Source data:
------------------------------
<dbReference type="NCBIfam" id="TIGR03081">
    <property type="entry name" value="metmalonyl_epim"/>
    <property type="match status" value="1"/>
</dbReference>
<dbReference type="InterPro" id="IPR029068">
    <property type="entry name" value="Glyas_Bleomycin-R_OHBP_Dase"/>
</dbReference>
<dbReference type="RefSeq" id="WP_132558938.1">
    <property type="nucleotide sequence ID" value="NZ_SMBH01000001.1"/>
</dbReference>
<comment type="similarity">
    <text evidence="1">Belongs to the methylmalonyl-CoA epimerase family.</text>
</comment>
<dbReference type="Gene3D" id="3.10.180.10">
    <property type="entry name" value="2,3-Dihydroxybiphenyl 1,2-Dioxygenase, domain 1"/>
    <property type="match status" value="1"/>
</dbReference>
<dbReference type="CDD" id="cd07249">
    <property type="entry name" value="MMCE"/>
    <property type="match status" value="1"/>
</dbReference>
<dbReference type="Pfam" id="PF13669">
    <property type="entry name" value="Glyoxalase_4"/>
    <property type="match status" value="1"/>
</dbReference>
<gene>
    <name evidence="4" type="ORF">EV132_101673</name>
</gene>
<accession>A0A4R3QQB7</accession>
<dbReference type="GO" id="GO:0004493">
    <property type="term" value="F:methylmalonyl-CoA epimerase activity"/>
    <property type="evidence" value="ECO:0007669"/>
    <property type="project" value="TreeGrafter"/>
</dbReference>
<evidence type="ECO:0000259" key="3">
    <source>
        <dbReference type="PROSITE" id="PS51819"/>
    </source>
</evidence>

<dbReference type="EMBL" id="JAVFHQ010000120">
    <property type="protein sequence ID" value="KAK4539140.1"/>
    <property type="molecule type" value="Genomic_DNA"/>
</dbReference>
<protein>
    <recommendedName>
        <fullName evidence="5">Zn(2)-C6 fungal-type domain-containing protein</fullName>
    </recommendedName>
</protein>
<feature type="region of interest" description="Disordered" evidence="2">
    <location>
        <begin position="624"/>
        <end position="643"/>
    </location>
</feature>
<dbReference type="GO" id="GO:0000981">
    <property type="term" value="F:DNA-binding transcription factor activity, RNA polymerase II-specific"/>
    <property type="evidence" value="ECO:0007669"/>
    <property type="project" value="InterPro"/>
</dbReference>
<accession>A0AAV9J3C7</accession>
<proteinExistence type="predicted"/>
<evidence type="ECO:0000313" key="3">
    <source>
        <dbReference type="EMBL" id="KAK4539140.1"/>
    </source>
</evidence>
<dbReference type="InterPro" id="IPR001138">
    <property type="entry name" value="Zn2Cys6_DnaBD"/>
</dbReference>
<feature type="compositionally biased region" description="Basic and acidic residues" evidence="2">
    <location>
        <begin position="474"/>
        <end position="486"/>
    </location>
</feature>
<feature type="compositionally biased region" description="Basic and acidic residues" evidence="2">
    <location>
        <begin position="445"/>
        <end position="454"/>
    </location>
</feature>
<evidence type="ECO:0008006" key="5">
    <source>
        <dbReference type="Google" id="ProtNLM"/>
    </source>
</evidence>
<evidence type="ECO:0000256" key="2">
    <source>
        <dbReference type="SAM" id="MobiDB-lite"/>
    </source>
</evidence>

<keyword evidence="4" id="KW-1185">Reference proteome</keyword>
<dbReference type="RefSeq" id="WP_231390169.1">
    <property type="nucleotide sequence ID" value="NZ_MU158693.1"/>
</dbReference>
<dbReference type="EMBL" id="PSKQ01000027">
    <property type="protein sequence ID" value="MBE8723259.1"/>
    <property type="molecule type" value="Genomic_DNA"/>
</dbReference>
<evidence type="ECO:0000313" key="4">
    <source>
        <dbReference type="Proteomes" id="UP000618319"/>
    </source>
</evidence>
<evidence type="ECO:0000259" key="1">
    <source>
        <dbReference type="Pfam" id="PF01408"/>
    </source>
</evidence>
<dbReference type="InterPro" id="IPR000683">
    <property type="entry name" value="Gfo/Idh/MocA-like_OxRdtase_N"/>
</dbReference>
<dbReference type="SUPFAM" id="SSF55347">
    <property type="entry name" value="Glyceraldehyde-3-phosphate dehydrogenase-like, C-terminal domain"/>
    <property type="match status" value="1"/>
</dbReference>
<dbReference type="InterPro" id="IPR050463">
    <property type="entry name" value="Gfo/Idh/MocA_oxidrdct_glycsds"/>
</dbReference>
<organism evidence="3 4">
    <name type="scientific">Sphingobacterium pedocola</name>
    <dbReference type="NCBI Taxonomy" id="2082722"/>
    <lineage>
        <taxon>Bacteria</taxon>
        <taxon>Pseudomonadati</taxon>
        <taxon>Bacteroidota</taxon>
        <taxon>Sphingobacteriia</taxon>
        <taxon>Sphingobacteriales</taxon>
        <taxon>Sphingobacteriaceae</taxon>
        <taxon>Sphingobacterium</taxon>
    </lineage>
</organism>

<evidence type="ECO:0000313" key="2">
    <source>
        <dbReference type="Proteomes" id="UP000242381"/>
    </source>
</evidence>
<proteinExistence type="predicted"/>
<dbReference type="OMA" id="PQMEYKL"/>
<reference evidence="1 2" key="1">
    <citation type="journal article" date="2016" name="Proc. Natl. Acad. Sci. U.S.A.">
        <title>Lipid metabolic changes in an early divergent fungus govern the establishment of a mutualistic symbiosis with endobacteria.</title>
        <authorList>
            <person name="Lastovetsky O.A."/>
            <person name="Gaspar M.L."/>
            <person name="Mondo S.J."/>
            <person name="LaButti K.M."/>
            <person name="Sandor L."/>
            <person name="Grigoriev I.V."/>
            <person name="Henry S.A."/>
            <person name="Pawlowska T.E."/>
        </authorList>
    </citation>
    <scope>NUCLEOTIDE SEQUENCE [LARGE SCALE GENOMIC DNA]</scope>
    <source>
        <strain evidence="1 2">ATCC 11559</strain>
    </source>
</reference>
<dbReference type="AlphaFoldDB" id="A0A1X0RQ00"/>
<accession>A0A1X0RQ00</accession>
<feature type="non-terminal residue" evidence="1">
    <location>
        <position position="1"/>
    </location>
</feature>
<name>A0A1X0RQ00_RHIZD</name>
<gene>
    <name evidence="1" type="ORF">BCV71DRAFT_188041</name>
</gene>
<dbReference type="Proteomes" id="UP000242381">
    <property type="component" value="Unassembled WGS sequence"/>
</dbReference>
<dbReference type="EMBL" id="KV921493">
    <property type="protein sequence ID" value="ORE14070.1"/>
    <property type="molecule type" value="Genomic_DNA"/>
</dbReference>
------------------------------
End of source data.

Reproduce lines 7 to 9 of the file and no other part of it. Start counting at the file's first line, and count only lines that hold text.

</dbReference>
<dbReference type="RefSeq" id="WP_132558938.1">
    <property type="nucleotide sequence ID" value="NZ_SMBH01000001.1"/>